Linebackers: D+

Pro Football Focus may have given high grades for both Tahir Whitehead and Kyle Van Noy, but I saw things much differently. The linebacking crew as a whole missed several key tackles on third down and allowed mild 3-4 yard rushes to break out for 7-8 yards instead. Pass coverage was much improved for this unit, but as much as they progressed in that aspect of their game, they regressed in tackling and run defense. If I were grading on a curve for this linebacking corps, this probably would have been a B or B+ performance, but compared to the rest of the league, this is still a very poor unit.

Secondary: C

This is a tough unit to grade. On one hand, Darius Slay was the hero of the game, coming up with three huge plays in the final quarter. On the other hand, Nevin Lawson and Quandre Diggs both were picked on in this game. In the end, the Lions allowed their fifth straight opposing quarterback to earn a passer rating of 100 or more.

I ended up giving them an average C because Slay’s play proved the difference, and despite some early struggles, Lawson battled back and actually notched two passes defended. This unit is still a bit of a disappointment, but this may have been their best game as a unit yet.

Special Teams: B

Kick and punt coverage teams continue to be brilliant, and both Matt Prater and Sam Martin have been continually consistent. However, the Lions still have no spark in the kick return game. I don’t like to harp too much on Andre Roberts simply because kick returns have become a mostly irrelevant part of football, but he has not been good at that role.

Coaching: B-

Let’s start with the good. I thought Jim Bob Cooter came out with a brilliant game plan considering the Lions basically had zero tight ends and were struggling to get Golden Tate involved. Jim Caldwell also deserves a ton of credit for the two fourth downs he decided to go for and the team promptly converted. The first decision was particularly bold, as the Lions were still on their own side of the field. But the decision paid off, as the Lions would go on to score a touchdown on that drive.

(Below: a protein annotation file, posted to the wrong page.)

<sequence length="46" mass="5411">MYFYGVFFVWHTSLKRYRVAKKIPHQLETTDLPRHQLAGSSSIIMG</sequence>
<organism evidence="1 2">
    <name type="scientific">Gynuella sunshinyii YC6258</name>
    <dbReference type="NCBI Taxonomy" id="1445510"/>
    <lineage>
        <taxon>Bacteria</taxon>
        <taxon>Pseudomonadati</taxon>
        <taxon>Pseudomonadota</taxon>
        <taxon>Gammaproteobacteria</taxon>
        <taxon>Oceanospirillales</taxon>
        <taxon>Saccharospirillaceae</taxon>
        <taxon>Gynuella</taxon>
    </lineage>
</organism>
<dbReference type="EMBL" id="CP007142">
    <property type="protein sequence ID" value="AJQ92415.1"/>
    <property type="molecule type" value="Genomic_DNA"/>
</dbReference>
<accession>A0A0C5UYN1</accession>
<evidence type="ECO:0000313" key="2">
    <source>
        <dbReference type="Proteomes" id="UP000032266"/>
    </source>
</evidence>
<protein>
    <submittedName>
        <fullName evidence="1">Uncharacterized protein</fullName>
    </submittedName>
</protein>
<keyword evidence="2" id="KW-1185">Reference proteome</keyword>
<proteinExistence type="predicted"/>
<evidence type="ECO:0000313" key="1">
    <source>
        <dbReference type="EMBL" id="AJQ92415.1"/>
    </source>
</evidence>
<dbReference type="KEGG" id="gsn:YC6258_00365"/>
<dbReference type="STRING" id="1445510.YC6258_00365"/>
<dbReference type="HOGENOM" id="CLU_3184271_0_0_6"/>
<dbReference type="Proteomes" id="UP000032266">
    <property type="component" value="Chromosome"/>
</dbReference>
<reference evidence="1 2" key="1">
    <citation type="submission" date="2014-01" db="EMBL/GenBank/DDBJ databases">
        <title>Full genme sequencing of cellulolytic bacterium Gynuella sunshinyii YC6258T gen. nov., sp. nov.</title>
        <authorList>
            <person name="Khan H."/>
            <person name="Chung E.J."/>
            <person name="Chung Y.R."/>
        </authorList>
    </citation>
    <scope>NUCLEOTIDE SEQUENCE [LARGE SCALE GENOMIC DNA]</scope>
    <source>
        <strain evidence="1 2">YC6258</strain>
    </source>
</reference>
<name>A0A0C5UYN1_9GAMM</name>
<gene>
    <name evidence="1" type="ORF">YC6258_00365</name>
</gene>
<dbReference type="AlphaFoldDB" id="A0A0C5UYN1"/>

However, there was some bad coaching on Sunday, too. The Lions came out flat after halftime, and seemed to run out of ideas on offense in the second half.

Then there was the game-winning drive for the Lions. I had a few problems with the way that was handled. First, with the Lions already near field goal position, Detroit decided to run two plays before the two-minute warning, when they only had to run one. They could have burned some valuable time off the clock, but instead, they essentially gave the Eagles an extra timeout by running an additional play before the two-minute warning.

Then there was the play calling once the Lions got into a goal-to-go situation. Here was Caldwell’s strategy:

There are a few things problematic with this strategy. First of all, if the Lions’ priority was to get rid of Eagles timeouts, they should have declined the late-hit call on the Eagles that stopped the clock after Tate’s big grab. But that aside, Caldwell’s admitted priority was to essentially accept three points instead of going for six so that they could burn off 14 seconds of clock and leave the Eagles with around 90 seconds to get a field goal. Considering the state of the Lions’ defense, that seems like a terrible tradeoff. 90 seconds is an eternity in today’s NFL, with or without any timeouts. I would much rather try to get in the end zone and force the Eagles to go for a touchdown. If you don’t get that touchdown and Philadelphia ends up with a timeout or two with 90 or so seconds left on the clock, so be it. It’s not all that much of a different scenario than what ended up happening anyways.

Obviously, it ended up working as Wentz blew the entire possession on one play, but that sort of passiveness could get the Lions into trouble in the future.